Posts Tagged ‘promoting virtue’

Dear Teacher

May 4, 2010

Dear Teacher,

This is my son, look after him. Please use your skill as a teacher to engage him in the learning process. Do not judge him nor use his immaturity as a reason to condemn or punish him. He is not an employee of whom you can demand performance. You and the school exist to serve his needs. He is not there to help you achieve your personal goals or the school’s academic goals.

Catholic schools traditionally have a reputation for brutality. Some catholic schools trade on this reputation.  With demands for above average results catholic schools become places only for clever and beautiful children, catholic in name only, and devoid of Gospel values. Dr Dan White quotes the old adage “if you are not modelling what you are trying to teach, then you are teaching something else”

Please remember that you are an adult, with hundreds of hours of training as a professional teacher. He is a child. You represent of an organisation with hundreds of years of teaching experience, thousands of hours of research and training, and millions of dollars in resources. He is a child. As an adult in a relationship with a child you are responsible for the success of this relationship. Any attempt to place this responsibility on the child is most improper.

My son is not yet an independent learner, but will learn naturally and curiously when given the right environment. He is immature and at times disorganised. The merit system is designed to help my child to focus step by step on developing habits and virtues which will help him to become an independent learner, and foster his lifelong love of learning.

The merit system can be used to help every child step up to their next level whatever their ability. At the moment, it seems to be used to reward clever and beautiful children for being clever and beautiful. How else could one student be given two silver awards (Gold) in one ten week term? This amounts to 120 individual merits. There is a stinginess and stupidity which only allows merits to be given for extra-ordinary achievement.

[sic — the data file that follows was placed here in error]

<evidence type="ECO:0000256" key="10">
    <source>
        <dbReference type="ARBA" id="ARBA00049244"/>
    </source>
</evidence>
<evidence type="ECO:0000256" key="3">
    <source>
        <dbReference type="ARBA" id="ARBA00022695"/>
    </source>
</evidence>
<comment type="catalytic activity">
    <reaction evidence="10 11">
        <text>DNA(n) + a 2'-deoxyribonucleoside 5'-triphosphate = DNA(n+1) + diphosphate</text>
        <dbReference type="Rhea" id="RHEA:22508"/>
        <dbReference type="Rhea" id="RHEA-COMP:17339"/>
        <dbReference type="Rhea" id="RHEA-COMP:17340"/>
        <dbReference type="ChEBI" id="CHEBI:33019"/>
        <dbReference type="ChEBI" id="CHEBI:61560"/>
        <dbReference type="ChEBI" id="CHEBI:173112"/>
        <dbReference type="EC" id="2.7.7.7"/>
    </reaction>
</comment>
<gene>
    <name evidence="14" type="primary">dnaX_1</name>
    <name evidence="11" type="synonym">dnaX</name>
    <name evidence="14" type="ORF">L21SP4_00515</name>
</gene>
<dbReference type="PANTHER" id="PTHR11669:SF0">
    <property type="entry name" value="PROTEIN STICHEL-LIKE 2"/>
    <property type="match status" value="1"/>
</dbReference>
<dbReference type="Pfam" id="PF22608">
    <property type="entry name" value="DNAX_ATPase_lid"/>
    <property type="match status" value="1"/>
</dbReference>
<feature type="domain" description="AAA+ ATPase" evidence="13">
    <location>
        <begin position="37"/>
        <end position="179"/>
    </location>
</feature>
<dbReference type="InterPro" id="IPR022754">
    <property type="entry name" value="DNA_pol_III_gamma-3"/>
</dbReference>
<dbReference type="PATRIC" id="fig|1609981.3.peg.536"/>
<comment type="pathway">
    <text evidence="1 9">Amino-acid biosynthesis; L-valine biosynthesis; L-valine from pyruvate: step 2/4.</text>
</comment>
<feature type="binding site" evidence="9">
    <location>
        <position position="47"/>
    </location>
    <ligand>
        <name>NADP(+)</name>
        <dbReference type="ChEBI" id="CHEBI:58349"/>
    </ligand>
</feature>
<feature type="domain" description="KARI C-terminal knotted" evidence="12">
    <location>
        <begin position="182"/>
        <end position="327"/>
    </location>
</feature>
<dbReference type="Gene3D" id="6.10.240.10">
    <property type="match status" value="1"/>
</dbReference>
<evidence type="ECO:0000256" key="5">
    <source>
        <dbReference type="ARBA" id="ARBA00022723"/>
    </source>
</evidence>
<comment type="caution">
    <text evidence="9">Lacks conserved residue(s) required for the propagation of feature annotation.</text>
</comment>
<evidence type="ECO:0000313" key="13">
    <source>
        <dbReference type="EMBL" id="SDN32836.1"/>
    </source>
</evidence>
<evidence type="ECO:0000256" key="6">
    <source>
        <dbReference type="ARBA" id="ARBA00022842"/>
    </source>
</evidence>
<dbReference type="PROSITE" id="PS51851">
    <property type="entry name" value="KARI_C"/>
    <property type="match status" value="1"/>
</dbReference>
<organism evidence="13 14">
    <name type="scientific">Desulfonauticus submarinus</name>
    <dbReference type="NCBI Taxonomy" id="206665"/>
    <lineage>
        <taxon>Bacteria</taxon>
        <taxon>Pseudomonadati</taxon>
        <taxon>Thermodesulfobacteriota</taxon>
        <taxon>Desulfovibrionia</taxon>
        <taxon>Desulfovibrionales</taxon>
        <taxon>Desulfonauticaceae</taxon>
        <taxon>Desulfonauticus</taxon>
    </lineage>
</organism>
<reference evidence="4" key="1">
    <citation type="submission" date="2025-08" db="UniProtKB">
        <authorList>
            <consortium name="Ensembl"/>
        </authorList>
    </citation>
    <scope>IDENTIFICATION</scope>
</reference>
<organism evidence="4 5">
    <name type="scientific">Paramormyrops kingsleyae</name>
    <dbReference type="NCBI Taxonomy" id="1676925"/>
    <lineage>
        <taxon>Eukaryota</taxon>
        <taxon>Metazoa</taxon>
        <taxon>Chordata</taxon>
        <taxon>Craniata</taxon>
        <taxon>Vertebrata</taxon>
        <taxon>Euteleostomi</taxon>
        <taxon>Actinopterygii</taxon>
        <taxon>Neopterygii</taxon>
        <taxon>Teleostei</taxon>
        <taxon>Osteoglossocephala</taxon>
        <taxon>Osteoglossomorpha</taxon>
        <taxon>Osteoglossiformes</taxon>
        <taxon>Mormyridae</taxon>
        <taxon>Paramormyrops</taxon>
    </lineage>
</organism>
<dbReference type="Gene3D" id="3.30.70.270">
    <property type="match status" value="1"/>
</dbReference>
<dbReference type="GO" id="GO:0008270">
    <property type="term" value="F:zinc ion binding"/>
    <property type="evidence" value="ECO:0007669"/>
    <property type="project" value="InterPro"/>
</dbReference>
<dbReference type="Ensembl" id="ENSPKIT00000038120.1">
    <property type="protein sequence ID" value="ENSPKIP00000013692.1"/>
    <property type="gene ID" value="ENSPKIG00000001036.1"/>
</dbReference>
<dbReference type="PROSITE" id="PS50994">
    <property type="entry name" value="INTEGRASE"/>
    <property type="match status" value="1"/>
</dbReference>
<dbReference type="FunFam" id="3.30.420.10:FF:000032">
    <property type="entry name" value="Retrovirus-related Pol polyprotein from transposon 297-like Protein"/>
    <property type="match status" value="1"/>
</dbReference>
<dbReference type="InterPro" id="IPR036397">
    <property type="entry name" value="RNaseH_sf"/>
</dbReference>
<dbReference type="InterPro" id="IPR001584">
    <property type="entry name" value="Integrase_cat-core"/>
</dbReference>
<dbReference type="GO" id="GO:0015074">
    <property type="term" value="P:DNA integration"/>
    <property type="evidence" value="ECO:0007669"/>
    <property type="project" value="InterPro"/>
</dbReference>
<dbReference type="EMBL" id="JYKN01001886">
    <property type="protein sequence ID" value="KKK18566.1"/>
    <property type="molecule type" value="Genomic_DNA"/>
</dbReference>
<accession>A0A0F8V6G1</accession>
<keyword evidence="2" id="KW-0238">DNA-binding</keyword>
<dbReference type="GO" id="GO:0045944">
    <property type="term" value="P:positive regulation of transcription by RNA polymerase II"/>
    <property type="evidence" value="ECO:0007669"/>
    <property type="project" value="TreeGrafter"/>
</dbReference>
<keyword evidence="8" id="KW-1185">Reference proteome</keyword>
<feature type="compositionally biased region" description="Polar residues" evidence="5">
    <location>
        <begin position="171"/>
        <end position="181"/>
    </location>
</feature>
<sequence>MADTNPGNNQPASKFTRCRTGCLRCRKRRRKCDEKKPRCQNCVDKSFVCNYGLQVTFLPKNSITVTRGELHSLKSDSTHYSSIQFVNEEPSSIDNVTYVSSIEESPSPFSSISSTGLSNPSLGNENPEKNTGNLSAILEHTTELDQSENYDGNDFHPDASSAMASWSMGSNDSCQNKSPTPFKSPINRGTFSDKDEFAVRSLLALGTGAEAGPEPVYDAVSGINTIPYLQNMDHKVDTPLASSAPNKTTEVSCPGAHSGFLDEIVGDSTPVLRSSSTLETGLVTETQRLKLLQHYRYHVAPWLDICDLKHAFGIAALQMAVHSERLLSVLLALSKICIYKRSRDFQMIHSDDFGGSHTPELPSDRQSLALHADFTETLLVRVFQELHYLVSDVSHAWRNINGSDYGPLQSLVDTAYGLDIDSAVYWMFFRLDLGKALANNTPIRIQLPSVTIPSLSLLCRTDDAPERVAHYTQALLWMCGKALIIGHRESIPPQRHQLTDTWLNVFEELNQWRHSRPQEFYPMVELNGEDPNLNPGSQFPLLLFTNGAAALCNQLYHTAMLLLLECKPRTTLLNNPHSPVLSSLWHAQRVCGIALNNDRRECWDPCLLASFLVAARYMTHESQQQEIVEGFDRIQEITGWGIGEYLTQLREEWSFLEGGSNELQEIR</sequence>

My son would do nearly anything to get merits, yet he has no idea what he can do, and is not allowed to ask. If you want him to hand in homework or assignments, give him a merit for it, and he will probably do it again, until he can see the value in homework and assignments. Tell him what you want him to do and that you will give him a merit for it, and he will develop his own checklist which will lead to good habits.

Do not listen to the stupidity which says that a merit is a reward. It is a tick of approval which acknowledges he is on the right track, perhaps the highest form of motivation that there is.

This is my son. Look after him. Foster and protect his love of learning.



February 2, 2010

Punctuality is the art of working out how late the other person is going to be. Most organisations struggle to start on time because people do not show up on time. A school is no different, and punctuality becomes important in maximising effective teaching time, and co-ordinating activities and resources. The school needs to decide what strategies are most effective to encourage punctuality among the students.

Some schools punish students for being late, by issuing a ‘demerit’. Lateness is not misbehaviour; it is merely the lack of a good habit, or lack of organisational skills. Punctuality is an habit and a courtesy with which many adults struggle; even the most organised and courteous people can be late because of circumstances beyond their control. In punishing latecomers the school risks acting unjustly and creating resentment in the student and parent. The danger with punishing a child for something beyond their control is that it destroys self esteem and creates a feeling of powerlessness, leading to diminished personal responsibility.

Condemning a student for lacking an habit or virtue does nothing to develop the desired habit or virtue. Placing a teacher at the gate to issue ‘demerits’ to latecomers actually rewards the latecomers with increased attention.

The Positive Parenting Program (PPP) teaches the maxim ‘Rewarded behaviours will be repeated.’

Far better to reward the on time students with a ‘merit,’ enhancing self esteem, and reinforcing personal responsibility. Latecomers would miss the opportunity for a merit, may feel this more keenly than a demerit. Positive motivation is far more powerful. A further step would be to issue a ‘merit’ at morning homeroom for a desired aspect of grooming, for example: neat haircut, top button fastened, shoes on the correct feet. The expectation would be that every student would receive a ‘merit’ as the particular aspect of grooming would be advertised well in advance. PPP also teaches ‘make it easy to do the right thing, and catch them doing it.’

Another positive initiative worthy of praise is the demise of the evening to hand out the “Assessment manual”, which has been replaced with a ‘wine and cheese’ to welcome new parents and staff to the school. This places the focus firmly on building community and learning, and encourages parents to collaborate and assist each other as parents. Excessive emphasis on assessment can lead to school degenerating into an expensive method of sorting winners and losers- a competition to see who gets the best jobs.

School of the week is the one where the kindy boy came home from his second day and said “It was fantastic, we had dance fever”.